When you grow up there are a lot of new things you learn, things you wished you didn’t know. You are expected to take part in “grown up” discussions and things like that. Stuff that’s really tiresome. Sometimes I feel that everyone talks, but nothing gets done. That’s really frustrating for an engineer, who’s whole life revolves around solving problems. I’d say for the most part of the eight years since I left highschool, my life was constant. But I think it was the going away for a year that made me realize how much had really changed. Being out there for a year made me re-evaluate so many things, especially my personal relationships (these especially for the better). I think part of it was because I was a passive spectator to my own life, one that was moving along without me. I mean, life wasn’t really “going on” for me. Life for me, was Arizona and I sure as hell wasn’t in Arizona for a year. It’s funny when I try to place things or relate to things and I realize that my point of reference is from two years ago. It’s very disorienting to immerse yourself into an environment that’s a year ahead of you… like stepping into a moving train.
One of the major “changes” I’ve had to deal with is my little sister’s marriage. I knew it was going to happen one day, but it was more of an abstract concept than something concrete. But yeah, my baby sister is getting married – later this year in fact. It’s a happy occasion, but still different than what I’ve been used to. Some changes haven’t been so happy. It’s sad when you look at an old photograph and realize some of the people are no longer around… and that some of them won’t be around much longer. I wonder if cynicism is the inevitable consequence of knowledge and adulthood. I do find myself looking at a lot of things through jaded eyes. Somewhere along the way I lost the sense of wonder I had during my childhood, or even in my early college-years. I guess I still believe in the goodness of things, but more often than not I am surprised by it.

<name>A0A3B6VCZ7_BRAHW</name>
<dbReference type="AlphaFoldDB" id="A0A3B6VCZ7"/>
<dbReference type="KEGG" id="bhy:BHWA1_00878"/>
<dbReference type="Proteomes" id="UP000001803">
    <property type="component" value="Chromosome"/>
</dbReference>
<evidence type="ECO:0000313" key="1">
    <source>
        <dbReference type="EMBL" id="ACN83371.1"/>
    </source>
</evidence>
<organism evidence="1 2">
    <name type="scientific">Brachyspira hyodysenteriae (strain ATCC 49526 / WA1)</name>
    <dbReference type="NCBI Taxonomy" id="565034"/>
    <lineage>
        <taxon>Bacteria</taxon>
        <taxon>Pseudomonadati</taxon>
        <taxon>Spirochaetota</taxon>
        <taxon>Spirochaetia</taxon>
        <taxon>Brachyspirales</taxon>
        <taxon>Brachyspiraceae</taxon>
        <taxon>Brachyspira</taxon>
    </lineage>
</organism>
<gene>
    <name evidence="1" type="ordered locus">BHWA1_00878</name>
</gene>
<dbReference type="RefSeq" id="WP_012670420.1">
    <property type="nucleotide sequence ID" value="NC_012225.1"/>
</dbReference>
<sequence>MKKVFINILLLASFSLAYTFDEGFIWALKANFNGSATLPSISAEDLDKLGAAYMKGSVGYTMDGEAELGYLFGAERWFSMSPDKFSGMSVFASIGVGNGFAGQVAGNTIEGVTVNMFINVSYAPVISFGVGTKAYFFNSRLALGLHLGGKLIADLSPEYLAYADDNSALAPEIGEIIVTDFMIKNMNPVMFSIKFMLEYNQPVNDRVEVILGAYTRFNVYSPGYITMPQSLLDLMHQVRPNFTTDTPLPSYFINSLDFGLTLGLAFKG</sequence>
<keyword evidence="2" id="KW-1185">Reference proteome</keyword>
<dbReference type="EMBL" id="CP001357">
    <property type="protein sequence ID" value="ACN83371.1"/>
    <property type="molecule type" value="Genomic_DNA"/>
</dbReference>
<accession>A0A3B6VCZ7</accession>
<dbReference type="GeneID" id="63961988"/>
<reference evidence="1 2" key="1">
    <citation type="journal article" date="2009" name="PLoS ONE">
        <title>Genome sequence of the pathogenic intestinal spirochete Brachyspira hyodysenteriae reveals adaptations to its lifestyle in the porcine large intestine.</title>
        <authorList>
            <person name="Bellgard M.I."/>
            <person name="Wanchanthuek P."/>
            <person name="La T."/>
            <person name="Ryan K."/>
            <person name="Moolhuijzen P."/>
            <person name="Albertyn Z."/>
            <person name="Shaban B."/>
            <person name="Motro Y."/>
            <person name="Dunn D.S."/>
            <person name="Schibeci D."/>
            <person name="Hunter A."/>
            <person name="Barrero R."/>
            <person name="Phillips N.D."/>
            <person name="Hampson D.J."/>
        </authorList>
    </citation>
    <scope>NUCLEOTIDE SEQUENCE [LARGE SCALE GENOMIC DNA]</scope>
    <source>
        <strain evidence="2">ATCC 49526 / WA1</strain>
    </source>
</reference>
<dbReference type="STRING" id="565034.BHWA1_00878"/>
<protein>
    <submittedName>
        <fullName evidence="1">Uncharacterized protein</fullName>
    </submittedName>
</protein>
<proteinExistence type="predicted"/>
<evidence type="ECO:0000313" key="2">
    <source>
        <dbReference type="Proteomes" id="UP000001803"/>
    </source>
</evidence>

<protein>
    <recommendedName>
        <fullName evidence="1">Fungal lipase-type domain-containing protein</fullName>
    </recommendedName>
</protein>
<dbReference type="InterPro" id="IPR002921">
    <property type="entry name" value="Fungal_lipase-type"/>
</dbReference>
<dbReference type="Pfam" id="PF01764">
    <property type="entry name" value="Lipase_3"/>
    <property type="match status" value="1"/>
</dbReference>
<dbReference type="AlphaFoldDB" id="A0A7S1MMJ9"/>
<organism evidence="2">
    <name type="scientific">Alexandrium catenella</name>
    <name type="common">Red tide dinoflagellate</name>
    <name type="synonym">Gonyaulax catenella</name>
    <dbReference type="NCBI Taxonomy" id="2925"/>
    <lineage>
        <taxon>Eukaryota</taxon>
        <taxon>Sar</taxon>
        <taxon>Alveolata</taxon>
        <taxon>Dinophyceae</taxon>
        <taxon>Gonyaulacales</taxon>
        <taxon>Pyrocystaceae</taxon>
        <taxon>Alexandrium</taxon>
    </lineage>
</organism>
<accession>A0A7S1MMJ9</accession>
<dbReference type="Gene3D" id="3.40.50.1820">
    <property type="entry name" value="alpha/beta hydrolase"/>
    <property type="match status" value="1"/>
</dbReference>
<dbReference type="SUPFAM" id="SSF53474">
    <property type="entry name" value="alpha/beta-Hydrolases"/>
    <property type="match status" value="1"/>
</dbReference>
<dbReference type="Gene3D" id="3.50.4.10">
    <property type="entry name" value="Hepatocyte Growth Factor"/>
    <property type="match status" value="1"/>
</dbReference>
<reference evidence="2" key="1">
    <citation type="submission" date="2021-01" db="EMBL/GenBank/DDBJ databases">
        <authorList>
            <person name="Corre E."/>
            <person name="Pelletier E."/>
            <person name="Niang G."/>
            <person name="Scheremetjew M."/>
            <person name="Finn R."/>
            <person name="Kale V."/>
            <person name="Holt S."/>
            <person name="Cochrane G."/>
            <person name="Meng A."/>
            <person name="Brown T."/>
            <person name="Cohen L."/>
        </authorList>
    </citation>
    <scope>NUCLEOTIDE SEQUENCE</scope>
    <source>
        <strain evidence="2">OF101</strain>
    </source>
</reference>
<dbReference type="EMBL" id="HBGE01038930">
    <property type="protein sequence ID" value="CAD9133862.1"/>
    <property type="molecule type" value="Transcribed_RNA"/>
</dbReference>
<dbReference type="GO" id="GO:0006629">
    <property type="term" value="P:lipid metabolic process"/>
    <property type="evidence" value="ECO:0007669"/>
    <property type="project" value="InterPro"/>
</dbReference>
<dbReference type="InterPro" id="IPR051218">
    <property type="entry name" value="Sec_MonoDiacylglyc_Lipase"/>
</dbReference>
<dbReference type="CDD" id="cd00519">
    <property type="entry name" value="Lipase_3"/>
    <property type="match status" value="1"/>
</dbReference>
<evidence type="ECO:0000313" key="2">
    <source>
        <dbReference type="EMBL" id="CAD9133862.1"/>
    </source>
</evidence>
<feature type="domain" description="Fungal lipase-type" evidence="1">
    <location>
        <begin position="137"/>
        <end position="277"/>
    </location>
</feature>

I think it will get better though. Being in touch with my family, being around my family, and in the company of old friends helps it out quite a bit. Just like anything else, it’s always only a matter of time…
I’ve got a few pictures here from my trip in India. There are a few missing which I will upload later. There are also others that I lost when the drive on my laptod died (this always happens to me). I’m going to try and salvage what I can from it this weekend and see if I can get the pictures back. I’ve got pictures of my highschool teachers and highschool principal here. The feeling I have towards them can only be called “reverence”. In Hinduism they say that the Guru (teacher) is equal to God. Nothing could be further from the truth when describing my teachers. I would not be where I am today, without their help.
A Newfoundland I met at JFK.
The cutest doggie in the world.
Mr. Andrews, Mr. Dogra, and I.
One of the most amazing persons I have ever known.
My old class-teacher, Mr. Joy standing in front of good old 12 A!
Mrs. Ghosh, my old Ibri house house-mistress. She never actually taught me, but that seems irrelevant. I still remember reciting a piece from G. B. Shaw’s Pygmalion for the House Recitation compeition.
I certainly wouldn’t have understoon Electricity and Magnetism if it wasn’t for Mr. Srinivas. One of the most interesting and engaging teachers I’ve had.
Mr. Stanislaus wouldn’t let me synthesize RDX in the Chemistry Lab. That was probably a good thing. It’s also because of him that I can still amaze Chemistry Geeks with my random bits of Chem knowledge.
Our cats in Muscat. Thomas, Sundari (meaning “pretty one” in Malayalam), Karamban (meaning “black one” in Malayalam), and Tiger Poocha (literally translated, “Tiger Cat”. It’s a name I made up).